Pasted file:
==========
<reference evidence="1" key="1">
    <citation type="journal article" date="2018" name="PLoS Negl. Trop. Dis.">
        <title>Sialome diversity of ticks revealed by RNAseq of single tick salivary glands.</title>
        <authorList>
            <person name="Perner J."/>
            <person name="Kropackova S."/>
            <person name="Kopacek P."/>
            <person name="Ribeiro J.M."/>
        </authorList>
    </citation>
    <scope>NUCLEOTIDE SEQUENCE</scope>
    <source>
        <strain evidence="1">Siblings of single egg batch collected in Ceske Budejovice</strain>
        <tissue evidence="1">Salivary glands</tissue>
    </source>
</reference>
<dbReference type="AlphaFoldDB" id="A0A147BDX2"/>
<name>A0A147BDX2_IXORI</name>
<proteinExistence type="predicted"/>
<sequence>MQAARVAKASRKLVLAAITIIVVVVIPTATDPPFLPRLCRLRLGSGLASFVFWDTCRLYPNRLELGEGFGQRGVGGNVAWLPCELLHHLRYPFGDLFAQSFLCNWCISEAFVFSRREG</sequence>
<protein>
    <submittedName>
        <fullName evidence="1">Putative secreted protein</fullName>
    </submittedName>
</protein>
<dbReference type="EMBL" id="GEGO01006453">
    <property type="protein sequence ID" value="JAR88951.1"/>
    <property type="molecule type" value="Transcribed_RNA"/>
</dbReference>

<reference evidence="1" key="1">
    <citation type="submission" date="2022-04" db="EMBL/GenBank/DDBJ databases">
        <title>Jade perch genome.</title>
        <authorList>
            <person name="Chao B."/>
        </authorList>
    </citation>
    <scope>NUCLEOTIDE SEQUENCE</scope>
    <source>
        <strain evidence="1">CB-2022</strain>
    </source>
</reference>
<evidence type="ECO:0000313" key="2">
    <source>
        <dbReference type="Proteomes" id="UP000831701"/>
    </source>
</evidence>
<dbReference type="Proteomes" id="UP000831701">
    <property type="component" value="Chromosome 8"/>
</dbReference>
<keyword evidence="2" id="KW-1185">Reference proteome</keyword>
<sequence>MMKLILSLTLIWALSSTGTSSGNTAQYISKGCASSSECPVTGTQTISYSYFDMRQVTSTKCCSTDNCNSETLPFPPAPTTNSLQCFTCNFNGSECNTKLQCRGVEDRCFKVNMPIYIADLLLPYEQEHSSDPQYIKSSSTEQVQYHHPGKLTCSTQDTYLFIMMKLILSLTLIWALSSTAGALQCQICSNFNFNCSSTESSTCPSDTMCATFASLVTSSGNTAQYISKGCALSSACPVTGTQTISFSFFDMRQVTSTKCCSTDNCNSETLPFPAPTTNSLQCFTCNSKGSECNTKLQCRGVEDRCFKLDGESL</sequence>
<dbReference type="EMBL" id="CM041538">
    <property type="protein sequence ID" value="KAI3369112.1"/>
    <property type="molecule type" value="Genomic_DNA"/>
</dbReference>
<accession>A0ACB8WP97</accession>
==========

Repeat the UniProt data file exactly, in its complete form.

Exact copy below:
<reference evidence="1" key="1">
    <citation type="journal article" date="2018" name="PLoS Negl. Trop. Dis.">
        <title>Sialome diversity of ticks revealed by RNAseq of single tick salivary glands.</title>
        <authorList>
            <person name="Perner J."/>
            <person name="Kropackova S."/>
            <person name="Kopacek P."/>
            <person name="Ribeiro J.M."/>
        </authorList>
    </citation>
    <scope>NUCLEOTIDE SEQUENCE</scope>
    <source>
        <strain evidence="1">Siblings of single egg batch collected in Ceske Budejovice</strain>
        <tissue evidence="1">Salivary glands</tissue>
    </source>
</reference>
<dbReference type="AlphaFoldDB" id="A0A147BDX2"/>
<name>A0A147BDX2_IXORI</name>
<proteinExistence type="predicted"/>
<sequence>MQAARVAKASRKLVLAAITIIVVVVIPTATDPPFLPRLCRLRLGSGLASFVFWDTCRLYPNRLELGEGFGQRGVGGNVAWLPCELLHHLRYPFGDLFAQSFLCNWCISEAFVFSRREG</sequence>
<protein>
    <submittedName>
        <fullName evidence="1">Putative secreted protein</fullName>
    </submittedName>
</protein>
<dbReference type="EMBL" id="GEGO01006453">
    <property type="protein sequence ID" value="JAR88951.1"/>
    <property type="molecule type" value="Transcribed_RNA"/>
</dbReference>

<reference evidence="1" key="1">
    <citation type="submission" date="2022-04" db="EMBL/GenBank/DDBJ databases">
        <title>Jade perch genome.</title>
        <authorList>
            <person name="Chao B."/>
        </authorList>
    </citation>
    <scope>NUCLEOTIDE SEQUENCE</scope>
    <source>
        <strain evidence="1">CB-2022</strain>
    </source>
</reference>
<evidence type="ECO:0000313" key="2">
    <source>
        <dbReference type="Proteomes" id="UP000831701"/>
    </source>
</evidence>
<dbReference type="Proteomes" id="UP000831701">
    <property type="component" value="Chromosome 8"/>
</dbReference>
<keyword evidence="2" id="KW-1185">Reference proteome</keyword>
<sequence>MMKLILSLTLIWALSSTGTSSGNTAQYISKGCASSSECPVTGTQTISYSYFDMRQVTSTKCCSTDNCNSETLPFPPAPTTNSLQCFTCNFNGSECNTKLQCRGVEDRCFKVNMPIYIADLLLPYEQEHSSDPQYIKSSSTEQVQYHHPGKLTCSTQDTYLFIMMKLILSLTLIWALSSTAGALQCQICSNFNFNCSSTESSTCPSDTMCATFASLVTSSGNTAQYISKGCALSSACPVTGTQTISFSFFDMRQVTSTKCCSTDNCNSETLPFPAPTTNSLQCFTCNSKGSECNTKLQCRGVEDRCFKLDGESL</sequence>
<dbReference type="EMBL" id="CM041538">
    <property type="protein sequence ID" value="KAI3369112.1"/>
    <property type="molecule type" value="Genomic_DNA"/>
</dbReference>
<accession>A0ACB8WP97</accession>